Leading to vital clues to the chronology of second Pandyan Empire

Five inscriptions belonging to the Pandya period and one from the Nayak period have been found at an ancient temple in Vellanchar village in the district recently.

Among them was an inscription dating back to the era of Sundara Pandya (1212-1239 AD); two others to the rule of Jatavarman Kulasekara Pandya II (1237 AD) and two to Veera Pandya (1253-1274 AD). An inscription of Nayak period (1782 AD) has also been found at the tank bund at the temple.

The inscriptions throw adequate light on piece of land gifted to the temple by merchants, farmers and temple employees.

“We also come to know about the social and political environment of the period, land administration, agricultural products, taxation system in the region,” says Rajamohamad, president of Pudukottai Historical Cultural Research Centre, who led a team of epigraphists to the temple located at an interior village on the Annavasal–Iluppur Road.

The two inscriptions of Jatavarman Kulasekara Pandya II were of significance, says Mr. Rajamohamad. It has been written by many scholars that Jatavarman Kulasekara Pandya II, whose accession is fixed at 1237 AD, ruled only for two years. But the two inscriptions have been engraved in the fifth reignal year of the King.

“This is a significant clue to the chronology of the rulers of the second Pandyan Empire. It seems that this king ruled this region for many years simultaneously along with some other Pandya rulers, as per information at a few inscriptions available in other parts of the district,” he says.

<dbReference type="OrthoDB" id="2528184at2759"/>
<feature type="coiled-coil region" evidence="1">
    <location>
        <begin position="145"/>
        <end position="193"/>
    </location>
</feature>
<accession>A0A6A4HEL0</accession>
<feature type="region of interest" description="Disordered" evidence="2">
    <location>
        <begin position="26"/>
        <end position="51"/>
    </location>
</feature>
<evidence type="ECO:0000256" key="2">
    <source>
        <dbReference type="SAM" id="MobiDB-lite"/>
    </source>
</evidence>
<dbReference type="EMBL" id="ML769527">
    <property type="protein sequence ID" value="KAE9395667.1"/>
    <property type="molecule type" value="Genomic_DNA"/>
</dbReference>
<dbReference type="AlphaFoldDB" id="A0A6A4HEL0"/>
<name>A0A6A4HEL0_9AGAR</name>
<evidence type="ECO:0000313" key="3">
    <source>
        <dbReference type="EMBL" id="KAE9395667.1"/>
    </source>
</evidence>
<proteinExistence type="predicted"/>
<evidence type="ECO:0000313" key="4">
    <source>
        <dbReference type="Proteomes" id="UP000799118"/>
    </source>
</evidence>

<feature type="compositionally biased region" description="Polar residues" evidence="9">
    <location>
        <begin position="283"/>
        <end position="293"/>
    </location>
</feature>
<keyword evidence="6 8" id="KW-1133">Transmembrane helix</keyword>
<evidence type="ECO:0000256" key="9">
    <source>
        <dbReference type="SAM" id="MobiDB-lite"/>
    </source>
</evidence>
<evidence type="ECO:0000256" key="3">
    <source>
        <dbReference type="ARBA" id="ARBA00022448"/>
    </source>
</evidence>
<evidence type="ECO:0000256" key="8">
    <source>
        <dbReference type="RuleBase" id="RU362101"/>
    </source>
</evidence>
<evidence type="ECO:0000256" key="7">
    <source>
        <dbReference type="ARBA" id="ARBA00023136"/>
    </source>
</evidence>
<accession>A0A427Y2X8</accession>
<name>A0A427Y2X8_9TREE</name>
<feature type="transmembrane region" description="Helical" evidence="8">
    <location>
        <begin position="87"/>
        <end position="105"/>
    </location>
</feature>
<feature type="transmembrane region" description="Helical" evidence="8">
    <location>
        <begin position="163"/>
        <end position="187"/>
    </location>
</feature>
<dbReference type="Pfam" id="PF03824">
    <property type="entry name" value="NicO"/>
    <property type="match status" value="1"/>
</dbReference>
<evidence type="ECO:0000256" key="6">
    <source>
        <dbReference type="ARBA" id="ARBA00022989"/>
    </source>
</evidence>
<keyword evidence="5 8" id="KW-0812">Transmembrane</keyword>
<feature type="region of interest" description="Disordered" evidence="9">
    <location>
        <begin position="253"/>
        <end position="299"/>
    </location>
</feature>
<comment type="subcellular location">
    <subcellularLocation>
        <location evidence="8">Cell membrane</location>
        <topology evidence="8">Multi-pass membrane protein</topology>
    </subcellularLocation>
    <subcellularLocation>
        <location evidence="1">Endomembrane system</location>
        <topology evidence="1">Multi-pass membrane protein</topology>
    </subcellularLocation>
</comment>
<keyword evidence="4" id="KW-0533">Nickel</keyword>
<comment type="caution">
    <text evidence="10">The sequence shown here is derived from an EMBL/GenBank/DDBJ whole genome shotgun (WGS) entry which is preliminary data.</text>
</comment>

Karu. Rajendran, an epigraphist and member of the team, said that the temple, now in a dilapidated condition, was known as ‘Kulothunga Choliswaram.' The inscriptions refer to the presiding deity as Kulothunga Choliswaramudaya Nayanar. The village had been popularly known as Vellanchar or ‘Char', indicating the presence of ‘forest of jasmine' according to the Sangam literature. It was located in the former Urathur kurram of Cholanadu. The ancient remains of the 2nd century AD have been another interesting feature at the temple. The place was known as ‘Vellanchar' following the settlement of the agriculturists or ‘Vellankudi.'

C. Govindaraj, another member of the team, said that the temple, was first built during the period of Chola ruler Kulothunga II (1133-1150), but was ruined in course of time. It was later re-built in the next century by the Pandyas.